This bun came out of the oven a little early
The f ocal point of t his 7 1- minute movie occurs about 19 minutes in, when a prospective parent asks: “What’s the point of taking care of a perpetual baby if it’s not going to grow into a sentient being you can interact with?” To which the reply is: “I see you have several plants, Lydia.”
That exchange needs to be explained. Infinity Baby, filmmaker Bob Byington’s latest dark social satire — it was filmed in bleak and white — imagines a near future in which a genetic disorder has rendered some newborns incapable of growing older.
Nick Offerman plays the head of the company that finds people to look after these infants, who also seldom eat, cry or poop. Martin Starr and Byington regular Kevin Corrigan are the hapless employees on the delivery side of the business. And Ben ( Kieran Culkin) is the boss’s nephew, more consumed with serial dating than his job as a manager.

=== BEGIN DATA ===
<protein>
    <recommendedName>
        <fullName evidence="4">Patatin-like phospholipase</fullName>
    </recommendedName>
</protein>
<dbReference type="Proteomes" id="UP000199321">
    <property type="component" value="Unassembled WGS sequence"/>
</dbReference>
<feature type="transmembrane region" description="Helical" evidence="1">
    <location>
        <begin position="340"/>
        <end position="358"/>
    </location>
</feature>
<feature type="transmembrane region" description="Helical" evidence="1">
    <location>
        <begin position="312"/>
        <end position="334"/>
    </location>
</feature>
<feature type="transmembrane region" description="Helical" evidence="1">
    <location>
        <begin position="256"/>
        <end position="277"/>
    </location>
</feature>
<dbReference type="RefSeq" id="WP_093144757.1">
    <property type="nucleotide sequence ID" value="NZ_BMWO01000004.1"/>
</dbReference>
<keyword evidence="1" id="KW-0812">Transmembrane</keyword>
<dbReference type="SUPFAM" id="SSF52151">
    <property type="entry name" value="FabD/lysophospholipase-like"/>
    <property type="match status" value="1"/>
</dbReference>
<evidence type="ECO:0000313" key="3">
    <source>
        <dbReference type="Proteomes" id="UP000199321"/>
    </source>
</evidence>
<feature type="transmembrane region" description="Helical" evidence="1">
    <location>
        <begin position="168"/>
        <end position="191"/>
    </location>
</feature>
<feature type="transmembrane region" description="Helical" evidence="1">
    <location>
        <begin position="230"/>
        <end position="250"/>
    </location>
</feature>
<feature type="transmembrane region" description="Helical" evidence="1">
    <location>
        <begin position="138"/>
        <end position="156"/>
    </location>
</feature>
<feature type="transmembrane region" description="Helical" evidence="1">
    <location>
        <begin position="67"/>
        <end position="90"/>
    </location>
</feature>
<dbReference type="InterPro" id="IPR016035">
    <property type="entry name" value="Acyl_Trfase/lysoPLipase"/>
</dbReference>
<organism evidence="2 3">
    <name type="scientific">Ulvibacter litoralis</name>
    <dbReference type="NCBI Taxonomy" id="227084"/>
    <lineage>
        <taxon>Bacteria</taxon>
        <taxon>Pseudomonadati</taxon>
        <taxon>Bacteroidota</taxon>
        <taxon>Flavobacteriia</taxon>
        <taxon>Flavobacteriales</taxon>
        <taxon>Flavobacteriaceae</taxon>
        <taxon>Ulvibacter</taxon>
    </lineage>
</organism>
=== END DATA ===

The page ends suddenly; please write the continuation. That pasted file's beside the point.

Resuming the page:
The two story strands — adoption and dating — dovetail somewhat messily, although one could argue that relationships and babies are just adjacent Spokey Dokeys on the great bicycle wheel of life. But the film’s brief running time means neither plot gets the chance to mature.
Sure, there’s a nice bit in which Ben’s latest girlfriend finds an unexpected ally in his mom ( Megan Mullally), and it’s fun to see Offerman doing his gruff, off- the- cuff, I- don’t- care routine — I swear, he’s going to wake up one day and discover he’s Bill Murray — but Infinity Baby feels a little underdone. It’s good company while it lasts, but before you know it you’re on your own again.